Born in Switzerland in 1931, Andujar immigrated to New York in 1946 after escaping persecution by the Nazis. Her father, of Hungarian and Jewish descent, died in the Dachau concentration camp. Andujar’s family history informed her search for meaning and led her to a career in photojournalism. In 1956, she moved to Brazil to join her mother. In the 1970s, the Brazilian government was under a military dictatorship and was responsible for opening the Amazon to mining, ranching, and logging, building roads, and bringing death, disease, and destruction to Yanomami territory. As a photojournalist, Andujar was drawn to cover this story and in 1974 she decided to spend an entire year living with the Yanomami, a year not taking photographs, but getting to know the people. The experience fostered lifelong friendships and resulted in a body of intimate, and often breathtaking images that transcend the boundaries of time and place expanding into realms beyond the physical. “She uses multiple exposures, or shakes the camera with the aperture open to create blurs of light, like drawings in the sky or on the ceilings of malocas,” said Thyago Nogueira, the head of contemporary photography at the Moreira Salles Institute and a curator of The Yanomami Struggle. “There are a series of artifices that she builds to create this translation of worlds, to help us see what they see.” The saturated color, the phantasmagoric magenta, and red/orange of earth on fire, mirror the intensity of the artist's experience.
Adujar’s work was supported by Guggenheim Fellowships in 1971 and 1977. Her work was such a powerful tool, that the military government of Brazil expelled her. Despite her precarious situation she has continued to document the Yanomami in the ensuing years. In Yanomami: The House, The Forest, The Invisible a book published in 1998, Adujar states, “My relationship with the Yanomami, the guiding force of both my career as a photographer and my life, is essentially one of fondness. This sentiment, over time, has led me to divide my time as a photographer with activities in defense of that people’s rights to territory and survival. A demanding task and one that requires great perseverance.”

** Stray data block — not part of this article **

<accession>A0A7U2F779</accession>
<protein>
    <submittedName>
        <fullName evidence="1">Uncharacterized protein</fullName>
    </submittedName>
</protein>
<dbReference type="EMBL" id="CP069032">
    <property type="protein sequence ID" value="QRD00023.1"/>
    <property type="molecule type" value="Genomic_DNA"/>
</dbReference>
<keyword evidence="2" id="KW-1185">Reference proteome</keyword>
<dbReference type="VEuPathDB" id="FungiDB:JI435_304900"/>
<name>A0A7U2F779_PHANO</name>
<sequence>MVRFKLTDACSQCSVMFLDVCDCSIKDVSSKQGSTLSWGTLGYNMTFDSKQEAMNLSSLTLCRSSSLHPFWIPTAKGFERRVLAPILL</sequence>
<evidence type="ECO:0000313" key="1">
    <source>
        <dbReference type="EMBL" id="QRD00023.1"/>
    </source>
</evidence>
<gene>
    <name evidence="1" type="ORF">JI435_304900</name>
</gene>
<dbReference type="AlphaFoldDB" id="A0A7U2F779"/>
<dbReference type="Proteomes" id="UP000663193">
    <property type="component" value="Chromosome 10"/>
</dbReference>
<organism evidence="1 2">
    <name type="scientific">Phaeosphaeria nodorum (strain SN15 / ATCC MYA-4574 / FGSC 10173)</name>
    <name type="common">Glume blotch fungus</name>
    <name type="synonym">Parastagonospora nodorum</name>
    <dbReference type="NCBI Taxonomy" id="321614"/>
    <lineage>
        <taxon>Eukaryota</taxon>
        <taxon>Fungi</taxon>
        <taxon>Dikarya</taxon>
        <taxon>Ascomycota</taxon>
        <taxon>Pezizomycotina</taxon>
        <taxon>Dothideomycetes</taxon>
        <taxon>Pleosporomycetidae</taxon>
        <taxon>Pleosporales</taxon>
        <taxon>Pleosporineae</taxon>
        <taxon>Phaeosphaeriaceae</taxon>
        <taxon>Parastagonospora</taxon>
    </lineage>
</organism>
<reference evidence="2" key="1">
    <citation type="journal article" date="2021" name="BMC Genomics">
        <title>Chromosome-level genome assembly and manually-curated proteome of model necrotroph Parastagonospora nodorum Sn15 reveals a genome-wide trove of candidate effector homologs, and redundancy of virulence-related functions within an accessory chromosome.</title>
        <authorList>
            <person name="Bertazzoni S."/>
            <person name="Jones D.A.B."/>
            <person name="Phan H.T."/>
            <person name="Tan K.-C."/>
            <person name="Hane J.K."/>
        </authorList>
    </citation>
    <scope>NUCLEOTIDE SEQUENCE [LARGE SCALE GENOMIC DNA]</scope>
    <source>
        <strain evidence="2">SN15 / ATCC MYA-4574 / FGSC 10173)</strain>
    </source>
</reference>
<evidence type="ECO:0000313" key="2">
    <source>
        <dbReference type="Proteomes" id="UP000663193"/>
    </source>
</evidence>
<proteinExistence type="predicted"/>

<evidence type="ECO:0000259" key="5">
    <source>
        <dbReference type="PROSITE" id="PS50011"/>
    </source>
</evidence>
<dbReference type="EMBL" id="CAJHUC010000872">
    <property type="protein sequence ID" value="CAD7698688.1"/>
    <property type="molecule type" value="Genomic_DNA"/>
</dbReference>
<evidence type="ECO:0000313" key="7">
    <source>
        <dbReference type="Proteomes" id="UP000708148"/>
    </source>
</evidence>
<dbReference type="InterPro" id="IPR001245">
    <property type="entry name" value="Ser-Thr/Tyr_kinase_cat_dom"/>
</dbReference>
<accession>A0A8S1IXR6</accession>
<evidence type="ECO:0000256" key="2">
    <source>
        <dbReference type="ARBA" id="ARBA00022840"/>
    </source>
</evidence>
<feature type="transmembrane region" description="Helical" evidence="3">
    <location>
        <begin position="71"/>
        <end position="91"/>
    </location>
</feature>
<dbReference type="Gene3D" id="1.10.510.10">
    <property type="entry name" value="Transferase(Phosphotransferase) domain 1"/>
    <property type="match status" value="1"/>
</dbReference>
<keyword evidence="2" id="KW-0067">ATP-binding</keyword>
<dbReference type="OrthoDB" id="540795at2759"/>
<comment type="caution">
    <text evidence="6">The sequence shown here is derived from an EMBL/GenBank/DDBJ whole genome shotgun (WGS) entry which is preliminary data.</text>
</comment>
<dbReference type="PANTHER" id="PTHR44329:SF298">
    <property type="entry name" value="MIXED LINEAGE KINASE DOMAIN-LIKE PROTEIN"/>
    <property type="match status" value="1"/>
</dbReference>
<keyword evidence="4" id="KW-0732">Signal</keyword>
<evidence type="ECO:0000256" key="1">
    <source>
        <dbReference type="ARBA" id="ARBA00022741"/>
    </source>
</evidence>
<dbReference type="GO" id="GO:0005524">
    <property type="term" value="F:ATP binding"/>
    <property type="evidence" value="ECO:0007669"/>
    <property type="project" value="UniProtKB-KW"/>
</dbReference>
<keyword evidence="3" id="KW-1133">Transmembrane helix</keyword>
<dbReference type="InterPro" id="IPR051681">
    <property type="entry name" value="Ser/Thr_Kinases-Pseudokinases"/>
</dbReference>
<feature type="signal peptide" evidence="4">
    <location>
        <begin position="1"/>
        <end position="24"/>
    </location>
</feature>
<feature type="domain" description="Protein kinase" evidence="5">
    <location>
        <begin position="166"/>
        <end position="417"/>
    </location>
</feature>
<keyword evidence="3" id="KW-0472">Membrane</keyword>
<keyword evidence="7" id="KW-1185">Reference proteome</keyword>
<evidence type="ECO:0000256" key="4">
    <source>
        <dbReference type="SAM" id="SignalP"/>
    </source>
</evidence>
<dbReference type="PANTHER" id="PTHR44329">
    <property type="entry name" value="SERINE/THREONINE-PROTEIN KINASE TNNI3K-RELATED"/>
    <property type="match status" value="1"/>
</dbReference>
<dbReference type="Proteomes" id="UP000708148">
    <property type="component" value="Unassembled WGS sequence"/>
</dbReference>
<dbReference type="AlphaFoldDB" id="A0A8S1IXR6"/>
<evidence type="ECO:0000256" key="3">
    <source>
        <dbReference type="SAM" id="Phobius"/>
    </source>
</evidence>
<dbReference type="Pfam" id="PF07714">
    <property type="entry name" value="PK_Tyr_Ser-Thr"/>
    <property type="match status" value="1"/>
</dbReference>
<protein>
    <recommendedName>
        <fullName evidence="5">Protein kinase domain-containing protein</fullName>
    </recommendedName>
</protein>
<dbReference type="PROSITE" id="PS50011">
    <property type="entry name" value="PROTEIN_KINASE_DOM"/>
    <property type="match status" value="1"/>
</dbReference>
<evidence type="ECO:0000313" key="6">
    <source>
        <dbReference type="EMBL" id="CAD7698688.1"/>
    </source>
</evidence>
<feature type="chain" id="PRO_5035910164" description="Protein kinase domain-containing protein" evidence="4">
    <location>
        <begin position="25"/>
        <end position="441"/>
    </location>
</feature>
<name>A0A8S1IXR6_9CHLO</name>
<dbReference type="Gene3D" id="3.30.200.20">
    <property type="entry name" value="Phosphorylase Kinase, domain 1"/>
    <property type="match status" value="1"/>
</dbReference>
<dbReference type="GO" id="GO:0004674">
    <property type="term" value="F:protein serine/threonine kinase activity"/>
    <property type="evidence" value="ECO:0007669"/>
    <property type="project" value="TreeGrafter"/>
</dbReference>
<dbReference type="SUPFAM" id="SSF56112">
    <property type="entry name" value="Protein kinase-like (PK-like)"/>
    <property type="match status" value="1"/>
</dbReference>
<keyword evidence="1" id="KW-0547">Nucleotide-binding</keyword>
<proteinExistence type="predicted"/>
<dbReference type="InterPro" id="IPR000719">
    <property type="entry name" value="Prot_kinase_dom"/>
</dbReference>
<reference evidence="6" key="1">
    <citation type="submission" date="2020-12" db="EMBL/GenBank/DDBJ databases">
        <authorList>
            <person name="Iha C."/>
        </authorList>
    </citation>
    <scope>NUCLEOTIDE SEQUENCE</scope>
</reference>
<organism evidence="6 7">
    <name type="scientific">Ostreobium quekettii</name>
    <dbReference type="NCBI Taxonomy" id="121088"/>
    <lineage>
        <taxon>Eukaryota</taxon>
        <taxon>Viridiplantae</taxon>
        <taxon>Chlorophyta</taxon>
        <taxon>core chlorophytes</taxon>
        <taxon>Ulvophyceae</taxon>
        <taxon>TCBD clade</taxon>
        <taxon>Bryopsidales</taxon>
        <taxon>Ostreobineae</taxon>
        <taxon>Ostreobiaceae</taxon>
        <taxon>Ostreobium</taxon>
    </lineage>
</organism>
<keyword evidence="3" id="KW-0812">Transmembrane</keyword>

Joining Adujar in this fight to control their territory and their basic human rights is shaman and Yanomami leader Davi Kopenawa (b. ca. 1956, Mõra mahi araopë community, Marakana region). He serves as a guide to assist in the interpretation of the vision of Yanomami life as presented through these artists' works. His drawings and quotes from his book The Falling Sky: Words of a Yanomami Shaman (co-authored with anthropologist Bruce Albert, The Belknap Press of Harvard University Press, 2013) are included throughout this exhibition.
Under the leadership of Brazil from 2019-2022 the right-wing government of Jair Bolsonaro declared open season on what is left of the Amazonian environment. Under newly elected President Luis Inácio Lula da Silva, things appear to be changing, for the better. In one of his first acts as president, Lula issued rulings that revoked or altered Bolsonaro’s anti-Indigenous and anti- environmental decrees. While exhibitions like The Yanomami Struggle can raise awareness and stimulate dialogue, the challenges facing indigenous people are synonymous with the threats to the environment and by inference the threats to the future of the entire human race. At the age of 92, Claudia Andujar has no illusions about the impact of her work. “I think my photos helped back then,” Andujar said, “but they didn’t resolve anything. We still need to fight.” The next generation of Yanomami artists and activists appear ready to face the challenge.